In the wake of recent events this could be just the beginning for hedge funds, which will face unprecedented regulatory scrutiny in coming months.
But many of the hedge funds have more pressing problems than regulatory meddling. In numerous cases, their creditors are banging on the door. And even those funds which have escaped relatively unscathed so far will find that their ability to obtain new credit has been severely dented. Mark Turner, managing director of Schooner Asset Management, said: "We are in the middle of a major global margin call [a calling-in of loans]. A massive credit crunch is on its way."
Another leading fund manager said: "Put it this way: the heads of credit at many of the banks are being hauled over the coals right now. I can't see them being willing to go out and lend more to the industry."
The problem of liquidity is not confined to the hedge funds. According to Rick Deutsch of Merrill Lynch, hedge funds are "big drivers of business in many markets". If hedge funds are forced to scale back their activities, there will be all sorts of knock-on effects. Companies - or countries - trying to raise capital may find themselves unable to do so because the traditional high-volume buyers of debt and equity are simply not around any more.
But, although the hedge funds may be down, they are certainly not out. The political and the regulatory will to crack down on the funds may have hardened, but it is not immediately obvious that officials have the power substantially to affect the hedge fund industry.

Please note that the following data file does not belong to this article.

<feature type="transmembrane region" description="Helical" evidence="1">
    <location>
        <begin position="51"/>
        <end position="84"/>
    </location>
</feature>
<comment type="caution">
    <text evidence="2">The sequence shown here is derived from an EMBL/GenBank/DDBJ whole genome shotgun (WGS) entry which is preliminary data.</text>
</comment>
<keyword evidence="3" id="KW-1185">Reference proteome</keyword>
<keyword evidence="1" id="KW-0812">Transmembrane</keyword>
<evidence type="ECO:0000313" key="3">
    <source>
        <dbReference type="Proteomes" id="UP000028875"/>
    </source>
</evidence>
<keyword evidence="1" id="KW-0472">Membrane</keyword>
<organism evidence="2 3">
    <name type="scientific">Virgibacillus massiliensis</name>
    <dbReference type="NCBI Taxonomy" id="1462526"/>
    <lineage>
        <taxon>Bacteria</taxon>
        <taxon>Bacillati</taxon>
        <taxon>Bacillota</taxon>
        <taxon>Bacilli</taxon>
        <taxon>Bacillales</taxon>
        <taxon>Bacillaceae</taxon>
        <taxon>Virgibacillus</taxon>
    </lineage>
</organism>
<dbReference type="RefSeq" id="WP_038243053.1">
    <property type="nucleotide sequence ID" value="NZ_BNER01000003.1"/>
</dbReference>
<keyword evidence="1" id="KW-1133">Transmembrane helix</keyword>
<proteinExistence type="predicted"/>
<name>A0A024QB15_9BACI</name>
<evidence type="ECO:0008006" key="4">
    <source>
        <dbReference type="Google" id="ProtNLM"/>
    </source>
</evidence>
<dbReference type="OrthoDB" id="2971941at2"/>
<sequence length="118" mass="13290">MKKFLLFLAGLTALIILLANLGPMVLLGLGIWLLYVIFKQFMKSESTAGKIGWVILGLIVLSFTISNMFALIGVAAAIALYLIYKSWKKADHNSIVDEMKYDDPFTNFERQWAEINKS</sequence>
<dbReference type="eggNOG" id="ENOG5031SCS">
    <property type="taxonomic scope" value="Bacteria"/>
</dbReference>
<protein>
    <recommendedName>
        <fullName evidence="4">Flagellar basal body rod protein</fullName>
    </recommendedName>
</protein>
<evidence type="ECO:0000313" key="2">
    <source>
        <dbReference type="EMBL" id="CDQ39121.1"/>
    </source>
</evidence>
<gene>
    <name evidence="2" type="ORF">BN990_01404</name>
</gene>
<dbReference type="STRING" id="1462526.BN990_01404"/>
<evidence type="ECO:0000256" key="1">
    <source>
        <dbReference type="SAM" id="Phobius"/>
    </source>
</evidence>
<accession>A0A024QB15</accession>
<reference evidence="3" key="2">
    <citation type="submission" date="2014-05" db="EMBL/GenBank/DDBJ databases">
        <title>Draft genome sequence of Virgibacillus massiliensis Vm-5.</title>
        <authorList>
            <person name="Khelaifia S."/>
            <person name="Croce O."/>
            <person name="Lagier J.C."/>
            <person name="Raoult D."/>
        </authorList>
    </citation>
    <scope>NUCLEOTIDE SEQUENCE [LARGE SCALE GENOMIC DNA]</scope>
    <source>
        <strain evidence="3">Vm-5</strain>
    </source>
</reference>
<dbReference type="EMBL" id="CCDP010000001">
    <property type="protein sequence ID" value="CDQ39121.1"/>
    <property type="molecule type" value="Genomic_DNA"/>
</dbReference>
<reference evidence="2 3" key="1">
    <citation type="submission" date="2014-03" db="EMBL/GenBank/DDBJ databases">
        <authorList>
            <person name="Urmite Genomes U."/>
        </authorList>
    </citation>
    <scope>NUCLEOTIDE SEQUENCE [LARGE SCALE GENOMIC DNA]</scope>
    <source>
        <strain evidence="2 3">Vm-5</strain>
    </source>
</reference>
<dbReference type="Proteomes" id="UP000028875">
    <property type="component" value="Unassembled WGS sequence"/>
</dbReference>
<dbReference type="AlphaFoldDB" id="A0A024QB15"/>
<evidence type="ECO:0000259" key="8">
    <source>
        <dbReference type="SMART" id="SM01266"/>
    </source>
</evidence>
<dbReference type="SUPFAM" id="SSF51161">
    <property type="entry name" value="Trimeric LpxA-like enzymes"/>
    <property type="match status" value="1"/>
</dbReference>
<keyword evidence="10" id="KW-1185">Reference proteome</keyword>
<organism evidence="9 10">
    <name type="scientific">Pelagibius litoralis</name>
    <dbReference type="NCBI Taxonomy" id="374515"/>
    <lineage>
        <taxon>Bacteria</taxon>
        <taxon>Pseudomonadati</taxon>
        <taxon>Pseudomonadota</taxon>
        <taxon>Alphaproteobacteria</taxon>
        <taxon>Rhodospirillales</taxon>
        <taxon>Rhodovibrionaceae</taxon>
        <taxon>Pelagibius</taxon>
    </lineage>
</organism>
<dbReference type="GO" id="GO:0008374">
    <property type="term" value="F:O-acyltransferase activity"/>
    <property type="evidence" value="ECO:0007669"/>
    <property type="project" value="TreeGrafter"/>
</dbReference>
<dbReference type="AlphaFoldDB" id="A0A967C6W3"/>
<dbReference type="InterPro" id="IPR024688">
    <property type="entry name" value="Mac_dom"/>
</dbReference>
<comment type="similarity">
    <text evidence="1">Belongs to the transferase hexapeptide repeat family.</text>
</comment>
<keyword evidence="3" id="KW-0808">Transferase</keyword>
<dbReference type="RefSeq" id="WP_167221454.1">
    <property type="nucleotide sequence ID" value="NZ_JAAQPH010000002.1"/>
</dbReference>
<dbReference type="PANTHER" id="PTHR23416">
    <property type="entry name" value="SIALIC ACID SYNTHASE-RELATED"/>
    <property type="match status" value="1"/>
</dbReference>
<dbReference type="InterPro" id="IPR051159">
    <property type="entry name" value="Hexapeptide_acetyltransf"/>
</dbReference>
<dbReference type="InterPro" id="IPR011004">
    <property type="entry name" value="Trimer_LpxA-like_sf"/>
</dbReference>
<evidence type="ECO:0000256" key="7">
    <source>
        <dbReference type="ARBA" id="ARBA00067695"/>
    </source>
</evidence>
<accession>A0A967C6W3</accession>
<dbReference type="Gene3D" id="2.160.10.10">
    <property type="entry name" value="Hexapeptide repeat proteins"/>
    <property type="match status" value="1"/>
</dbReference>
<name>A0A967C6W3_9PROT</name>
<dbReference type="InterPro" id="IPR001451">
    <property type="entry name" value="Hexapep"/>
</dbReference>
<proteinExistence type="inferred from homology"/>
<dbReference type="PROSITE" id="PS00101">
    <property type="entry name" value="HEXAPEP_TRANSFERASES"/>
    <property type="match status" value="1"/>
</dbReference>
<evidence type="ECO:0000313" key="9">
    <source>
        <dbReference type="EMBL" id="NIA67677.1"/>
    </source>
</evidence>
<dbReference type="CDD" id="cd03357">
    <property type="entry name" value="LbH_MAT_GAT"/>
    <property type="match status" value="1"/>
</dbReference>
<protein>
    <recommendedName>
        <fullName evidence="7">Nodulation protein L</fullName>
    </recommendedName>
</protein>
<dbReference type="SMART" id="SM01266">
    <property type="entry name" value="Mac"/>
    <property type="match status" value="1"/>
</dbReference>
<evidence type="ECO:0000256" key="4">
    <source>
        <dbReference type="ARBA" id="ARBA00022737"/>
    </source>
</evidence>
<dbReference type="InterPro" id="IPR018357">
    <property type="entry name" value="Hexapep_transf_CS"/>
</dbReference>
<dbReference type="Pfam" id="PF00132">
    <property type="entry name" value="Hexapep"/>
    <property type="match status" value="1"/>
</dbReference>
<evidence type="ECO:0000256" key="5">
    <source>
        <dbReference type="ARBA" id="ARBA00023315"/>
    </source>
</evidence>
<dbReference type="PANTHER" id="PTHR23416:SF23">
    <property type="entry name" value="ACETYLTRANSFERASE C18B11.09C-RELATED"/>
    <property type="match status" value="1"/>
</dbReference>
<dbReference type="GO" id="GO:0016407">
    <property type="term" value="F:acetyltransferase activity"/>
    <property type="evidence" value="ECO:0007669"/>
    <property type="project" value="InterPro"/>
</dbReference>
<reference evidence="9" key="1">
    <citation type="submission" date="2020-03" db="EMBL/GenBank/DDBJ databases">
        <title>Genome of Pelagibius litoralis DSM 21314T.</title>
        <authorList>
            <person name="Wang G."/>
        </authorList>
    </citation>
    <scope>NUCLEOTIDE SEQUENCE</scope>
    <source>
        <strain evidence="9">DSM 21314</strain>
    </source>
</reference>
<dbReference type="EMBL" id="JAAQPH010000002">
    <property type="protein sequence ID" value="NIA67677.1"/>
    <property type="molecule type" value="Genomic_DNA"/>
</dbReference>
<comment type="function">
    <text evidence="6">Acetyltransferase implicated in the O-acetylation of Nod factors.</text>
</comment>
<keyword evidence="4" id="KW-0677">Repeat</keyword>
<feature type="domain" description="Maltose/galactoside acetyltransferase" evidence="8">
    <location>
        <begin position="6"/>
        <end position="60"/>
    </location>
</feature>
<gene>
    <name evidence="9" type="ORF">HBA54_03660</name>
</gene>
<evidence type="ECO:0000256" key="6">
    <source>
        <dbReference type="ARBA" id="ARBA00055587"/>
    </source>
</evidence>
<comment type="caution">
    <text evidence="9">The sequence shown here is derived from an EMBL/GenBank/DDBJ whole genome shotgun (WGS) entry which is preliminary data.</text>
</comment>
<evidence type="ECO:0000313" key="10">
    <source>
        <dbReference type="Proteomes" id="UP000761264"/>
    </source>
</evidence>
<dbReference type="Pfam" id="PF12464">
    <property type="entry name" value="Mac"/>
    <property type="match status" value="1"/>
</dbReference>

Regulators may be able to force institutions to detail their exposure to the funds. They may be able to force a small number of funds to detail their own exposures to markets. But, as one leading fund manager put it: "A lot of these people are simply untouchable. A lot are based offshore and, in short, there's not a great deal the Bank of England or anyone else can do to control them."
Other experts argue that a regulatory backlash against the entire hedge fund industry is not desirable. Some funds are not highly leveraged, do not place one-way bets on currencies or markets, and do provide a vehicle through which institutions can diversify risk. "At one time, using hedge funds was simply a more efficient way of doing business," said Mr Cruden.
Neither is it obvious that liquidity problems will persist over the longer term. Although most experts agree that hedge funds will have difficulty obtaining credit for the next six months, or perhaps even for the next few years, financial markets tend to have short memories. One credit analyst said: "It might take a year or two, but liquidity will slowly creep back up again."
As Mr Cruden said: "I don't think all this spells the end of hedge funds at all. As long as people, banks and institutions continue to seek out higher returns, the industry is not only going to continue to exist - it will grow."